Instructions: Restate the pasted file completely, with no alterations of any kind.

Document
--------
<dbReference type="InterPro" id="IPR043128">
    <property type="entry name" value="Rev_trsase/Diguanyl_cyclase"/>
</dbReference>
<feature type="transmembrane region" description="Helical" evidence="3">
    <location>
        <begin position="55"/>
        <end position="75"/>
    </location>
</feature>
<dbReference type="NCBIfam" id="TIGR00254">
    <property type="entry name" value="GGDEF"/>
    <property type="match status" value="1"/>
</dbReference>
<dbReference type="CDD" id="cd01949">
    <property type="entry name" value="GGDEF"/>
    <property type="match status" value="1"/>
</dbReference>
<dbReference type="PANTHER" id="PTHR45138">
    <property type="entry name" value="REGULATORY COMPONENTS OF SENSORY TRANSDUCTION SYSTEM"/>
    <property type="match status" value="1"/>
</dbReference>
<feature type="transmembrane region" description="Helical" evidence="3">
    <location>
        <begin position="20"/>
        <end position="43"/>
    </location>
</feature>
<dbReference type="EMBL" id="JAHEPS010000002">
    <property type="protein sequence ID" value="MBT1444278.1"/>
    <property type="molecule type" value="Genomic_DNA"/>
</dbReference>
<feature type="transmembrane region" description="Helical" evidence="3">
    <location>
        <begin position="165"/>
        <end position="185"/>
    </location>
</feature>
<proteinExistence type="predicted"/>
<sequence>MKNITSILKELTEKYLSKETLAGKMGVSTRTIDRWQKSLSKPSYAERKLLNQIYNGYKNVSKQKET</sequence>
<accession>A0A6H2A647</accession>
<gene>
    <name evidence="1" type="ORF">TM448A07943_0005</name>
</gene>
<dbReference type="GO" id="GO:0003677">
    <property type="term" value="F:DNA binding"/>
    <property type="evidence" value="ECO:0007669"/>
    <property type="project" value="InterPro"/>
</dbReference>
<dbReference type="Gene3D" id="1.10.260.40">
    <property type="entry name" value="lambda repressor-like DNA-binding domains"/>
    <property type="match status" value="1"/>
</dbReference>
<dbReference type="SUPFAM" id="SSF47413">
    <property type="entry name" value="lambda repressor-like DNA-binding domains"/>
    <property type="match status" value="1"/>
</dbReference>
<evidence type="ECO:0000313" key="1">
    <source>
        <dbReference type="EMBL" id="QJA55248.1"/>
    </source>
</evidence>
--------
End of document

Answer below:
<dbReference type="InterPro" id="IPR043128">
    <property type="entry name" value="Rev_trsase/Diguanyl_cyclase"/>
</dbReference>
<feature type="transmembrane region" description="Helical" evidence="3">
    <location>
        <begin position="55"/>
        <end position="75"/>
    </location>
</feature>
<dbReference type="NCBIfam" id="TIGR00254">
    <property type="entry name" value="GGDEF"/>
    <property type="match status" value="1"/>
</dbReference>
<dbReference type="CDD" id="cd01949">
    <property type="entry name" value="GGDEF"/>
    <property type="match status" value="1"/>
</dbReference>
<dbReference type="PANTHER" id="PTHR45138">
    <property type="entry name" value="REGULATORY COMPONENTS OF SENSORY TRANSDUCTION SYSTEM"/>
    <property type="match status" value="1"/>
</dbReference>
<feature type="transmembrane region" description="Helical" evidence="3">
    <location>
        <begin position="20"/>
        <end position="43"/>
    </location>
</feature>
<dbReference type="EMBL" id="JAHEPS010000002">
    <property type="protein sequence ID" value="MBT1444278.1"/>
    <property type="molecule type" value="Genomic_DNA"/>
</dbReference>
<feature type="transmembrane region" description="Helical" evidence="3">
    <location>
        <begin position="165"/>
        <end position="185"/>
    </location>
</feature>
<proteinExistence type="predicted"/>
<sequence>MKNITSILKELTEKYLSKETLAGKMGVSTRTIDRWQKSLSKPSYAERKLLNQIYNGYKNVSKQKET</sequence>
<accession>A0A6H2A647</accession>
<gene>
    <name evidence="1" type="ORF">TM448A07943_0005</name>
</gene>
<dbReference type="GO" id="GO:0003677">
    <property type="term" value="F:DNA binding"/>
    <property type="evidence" value="ECO:0007669"/>
    <property type="project" value="InterPro"/>
</dbReference>
<dbReference type="Gene3D" id="1.10.260.40">
    <property type="entry name" value="lambda repressor-like DNA-binding domains"/>
    <property type="match status" value="1"/>
</dbReference>
<dbReference type="SUPFAM" id="SSF47413">
    <property type="entry name" value="lambda repressor-like DNA-binding domains"/>
    <property type="match status" value="1"/>
</dbReference>
<evidence type="ECO:0000313" key="1">
    <source>
        <dbReference type="EMBL" id="QJA55248.1"/>
    </source>
</evidence>